Juan Martin del Potro and Naomi Osaka crowned champions - Three things learned from Indian Wells

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There’s a reason why they call it the ‘Fifth Slam’. Indian Wells is truly incredible!

From its picturesque location in the Coachella Valley in California to its unrivalled facilities, made possible by tournament owner Larry Ellison, the BNP Paribas Open is exactly what the organisers advertise it as – a ‘tennis paradise’.

And it was only fitting that a fortnight of top-notch tennis ended with two exciting match-ups in the men’s and women’s finals.

Unseeded Japanese Naomi Osaka defeated fellow 20-year-old Daria Kasatkina in a final we can expect to see many repeats of in the future while No. 6 seed Juan Martin del Potro valiantly fought off five-time champion and world No. 1 Roger Federer in a third-set tiebreak win to capture a first Masters 1000 crown.

Both the youngsters and the veterans delivered at Indian Wells, leaving us with lots to deliberate in the wake of it all.

Here are three things learned from the 2018 BNP Paribas Open…


Both Osaka and Kasatkina’s runs to the final cannot get more legitimate than this.

Osaka took out: five-time Grand Slam champion Maria Sharapova, ex-world No. 2 Agnieszka Radwanska, Garbine Muguruza conqueror Sachia Vickery, fiery Greek Maria Sakkari, world No. 5 Karolina Pliskova and world No. 1 Simona Halep en route to the title match.

Kasatkina’s victims before the final were: Katerina Siniakova, US Open champion Sloane Stephens, Australian Open title holder Caroline Wozniacki, two-time Major winner Angelique Kerber and seven-time Slam champion Venus Williams.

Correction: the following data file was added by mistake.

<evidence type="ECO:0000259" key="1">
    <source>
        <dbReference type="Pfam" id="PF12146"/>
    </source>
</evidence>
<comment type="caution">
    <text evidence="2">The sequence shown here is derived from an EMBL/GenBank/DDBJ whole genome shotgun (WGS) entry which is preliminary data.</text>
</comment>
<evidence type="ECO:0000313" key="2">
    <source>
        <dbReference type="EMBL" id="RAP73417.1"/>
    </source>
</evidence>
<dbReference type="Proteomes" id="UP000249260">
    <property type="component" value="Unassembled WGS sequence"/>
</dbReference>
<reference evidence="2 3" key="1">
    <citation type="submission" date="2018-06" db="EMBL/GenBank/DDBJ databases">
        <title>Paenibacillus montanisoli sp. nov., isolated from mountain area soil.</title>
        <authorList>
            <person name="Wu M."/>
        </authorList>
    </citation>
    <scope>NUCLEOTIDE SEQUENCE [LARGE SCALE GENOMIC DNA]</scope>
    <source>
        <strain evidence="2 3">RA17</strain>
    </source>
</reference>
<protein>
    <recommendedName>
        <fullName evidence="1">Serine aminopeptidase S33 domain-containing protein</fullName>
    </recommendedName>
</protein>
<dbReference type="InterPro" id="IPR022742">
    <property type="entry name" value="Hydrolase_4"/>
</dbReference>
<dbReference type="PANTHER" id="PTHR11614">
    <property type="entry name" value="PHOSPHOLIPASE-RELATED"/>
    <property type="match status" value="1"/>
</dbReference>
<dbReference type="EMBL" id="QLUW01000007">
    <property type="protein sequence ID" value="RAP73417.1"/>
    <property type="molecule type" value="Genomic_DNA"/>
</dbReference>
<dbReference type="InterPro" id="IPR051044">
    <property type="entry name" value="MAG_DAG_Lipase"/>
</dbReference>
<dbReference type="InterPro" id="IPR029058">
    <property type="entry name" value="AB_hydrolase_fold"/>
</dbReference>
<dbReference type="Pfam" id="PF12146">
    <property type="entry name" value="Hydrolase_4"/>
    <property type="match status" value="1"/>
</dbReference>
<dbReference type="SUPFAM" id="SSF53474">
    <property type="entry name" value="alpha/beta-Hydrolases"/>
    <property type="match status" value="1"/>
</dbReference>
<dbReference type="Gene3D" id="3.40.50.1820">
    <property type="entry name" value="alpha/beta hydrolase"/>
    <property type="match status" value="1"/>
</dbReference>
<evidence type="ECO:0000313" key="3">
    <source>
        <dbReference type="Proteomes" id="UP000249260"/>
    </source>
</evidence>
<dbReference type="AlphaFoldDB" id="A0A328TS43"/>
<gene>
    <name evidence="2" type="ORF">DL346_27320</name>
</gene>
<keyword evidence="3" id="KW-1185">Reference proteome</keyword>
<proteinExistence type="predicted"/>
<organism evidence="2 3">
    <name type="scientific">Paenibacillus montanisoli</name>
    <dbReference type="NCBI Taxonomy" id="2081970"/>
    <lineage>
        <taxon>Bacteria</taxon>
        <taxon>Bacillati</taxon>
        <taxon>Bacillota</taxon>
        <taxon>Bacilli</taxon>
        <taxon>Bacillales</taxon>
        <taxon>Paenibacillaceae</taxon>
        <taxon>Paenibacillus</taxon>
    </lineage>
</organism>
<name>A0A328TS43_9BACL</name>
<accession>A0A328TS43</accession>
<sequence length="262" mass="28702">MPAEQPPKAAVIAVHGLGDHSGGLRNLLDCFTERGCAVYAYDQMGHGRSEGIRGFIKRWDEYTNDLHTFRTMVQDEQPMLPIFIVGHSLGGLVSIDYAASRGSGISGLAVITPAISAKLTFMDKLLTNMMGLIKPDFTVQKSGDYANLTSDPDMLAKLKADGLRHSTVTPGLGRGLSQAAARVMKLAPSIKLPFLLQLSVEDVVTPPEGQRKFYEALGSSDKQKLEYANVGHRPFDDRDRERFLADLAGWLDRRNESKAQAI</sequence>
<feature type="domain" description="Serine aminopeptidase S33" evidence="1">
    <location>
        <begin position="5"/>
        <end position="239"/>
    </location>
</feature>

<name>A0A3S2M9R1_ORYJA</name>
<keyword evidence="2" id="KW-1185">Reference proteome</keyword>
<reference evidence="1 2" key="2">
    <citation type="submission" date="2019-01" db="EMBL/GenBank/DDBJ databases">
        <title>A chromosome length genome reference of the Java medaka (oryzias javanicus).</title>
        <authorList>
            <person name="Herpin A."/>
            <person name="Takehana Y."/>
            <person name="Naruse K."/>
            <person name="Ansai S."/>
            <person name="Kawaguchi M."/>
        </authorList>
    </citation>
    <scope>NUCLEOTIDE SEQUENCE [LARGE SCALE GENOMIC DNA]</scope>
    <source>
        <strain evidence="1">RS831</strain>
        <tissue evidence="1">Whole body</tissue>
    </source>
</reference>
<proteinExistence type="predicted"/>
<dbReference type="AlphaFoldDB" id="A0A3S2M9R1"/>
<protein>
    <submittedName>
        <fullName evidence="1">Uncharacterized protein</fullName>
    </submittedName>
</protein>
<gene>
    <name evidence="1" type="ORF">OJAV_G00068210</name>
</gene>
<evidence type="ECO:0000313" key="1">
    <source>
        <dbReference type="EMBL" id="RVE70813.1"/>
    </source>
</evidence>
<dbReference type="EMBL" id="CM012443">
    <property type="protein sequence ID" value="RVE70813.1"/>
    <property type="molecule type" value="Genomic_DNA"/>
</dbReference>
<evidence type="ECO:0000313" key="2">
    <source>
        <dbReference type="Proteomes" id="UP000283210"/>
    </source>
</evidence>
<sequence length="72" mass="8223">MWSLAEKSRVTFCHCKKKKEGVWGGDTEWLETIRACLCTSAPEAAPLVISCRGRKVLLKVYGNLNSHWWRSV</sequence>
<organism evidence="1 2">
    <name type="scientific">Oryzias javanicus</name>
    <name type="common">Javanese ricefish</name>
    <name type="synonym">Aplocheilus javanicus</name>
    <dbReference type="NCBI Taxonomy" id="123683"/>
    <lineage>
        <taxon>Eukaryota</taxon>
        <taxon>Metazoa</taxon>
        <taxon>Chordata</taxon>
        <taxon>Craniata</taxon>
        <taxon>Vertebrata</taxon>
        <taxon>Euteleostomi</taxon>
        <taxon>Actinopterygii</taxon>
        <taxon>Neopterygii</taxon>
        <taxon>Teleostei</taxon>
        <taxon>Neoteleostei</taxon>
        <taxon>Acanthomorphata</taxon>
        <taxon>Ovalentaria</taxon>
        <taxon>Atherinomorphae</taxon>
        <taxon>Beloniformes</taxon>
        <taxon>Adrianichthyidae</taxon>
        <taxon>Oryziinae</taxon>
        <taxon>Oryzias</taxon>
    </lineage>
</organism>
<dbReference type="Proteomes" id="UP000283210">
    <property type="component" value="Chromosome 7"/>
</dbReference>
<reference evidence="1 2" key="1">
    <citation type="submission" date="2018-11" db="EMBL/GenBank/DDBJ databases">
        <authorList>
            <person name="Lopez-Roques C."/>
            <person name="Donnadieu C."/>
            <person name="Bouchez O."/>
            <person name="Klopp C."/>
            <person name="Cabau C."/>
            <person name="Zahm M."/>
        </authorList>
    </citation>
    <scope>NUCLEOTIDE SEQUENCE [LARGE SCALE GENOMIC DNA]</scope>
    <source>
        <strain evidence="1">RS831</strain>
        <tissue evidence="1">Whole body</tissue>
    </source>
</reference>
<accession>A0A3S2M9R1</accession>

Yes, Kasatkina and Osaka combined to defeat five Grand Slam champions and six current or previous world No. 1s during their two weeks at Indian Wells.

Kasatkina is up to No. 11 in the world while Osaka is also enjoying a career-high ranking of 22.

They both have very attractive yet opposite games. They’re both very interesting yet different personalities. At their age, they are fearless on the court, and thoughtful off of it.

Kasatkina is not afraid to sit in a press conference and say she can’t wait to hog the prime time 7:00pm centre court slot and show the world what she can do. She lived up to her own hype and defeated the eighth-seeded Venus in a thrilling three-setter. Her topspin, shot variety, and never-say-die attitude were all full display throughout the tournament, barring the final in which she was outplayed by Osaka.

Osaka boasts a big game and has shown tremendous progress over the past few weeks. Her partnership with her new coach Sascha Bajin end of last year is paying dividends and she’s exhibiting growth in every single match she plays. Her composure is what gave her first career title in Indian Wells on Sunday. She dealt with Kasatkina the same way she did with the top-ranked Halep. No letting up, no mercy.

Don’t be fooled by the giggly, less than coherent speech Osaka gave during the trophy ceremony. When sat in front of her, face-to-face, Osaka listens carefully to every question she is asked and responds with shocking honesty and thoughtfulness.

Neither one of them is a fluke. And they’re both a breath of fresh air in tennis. Stay tuned for more from the pair.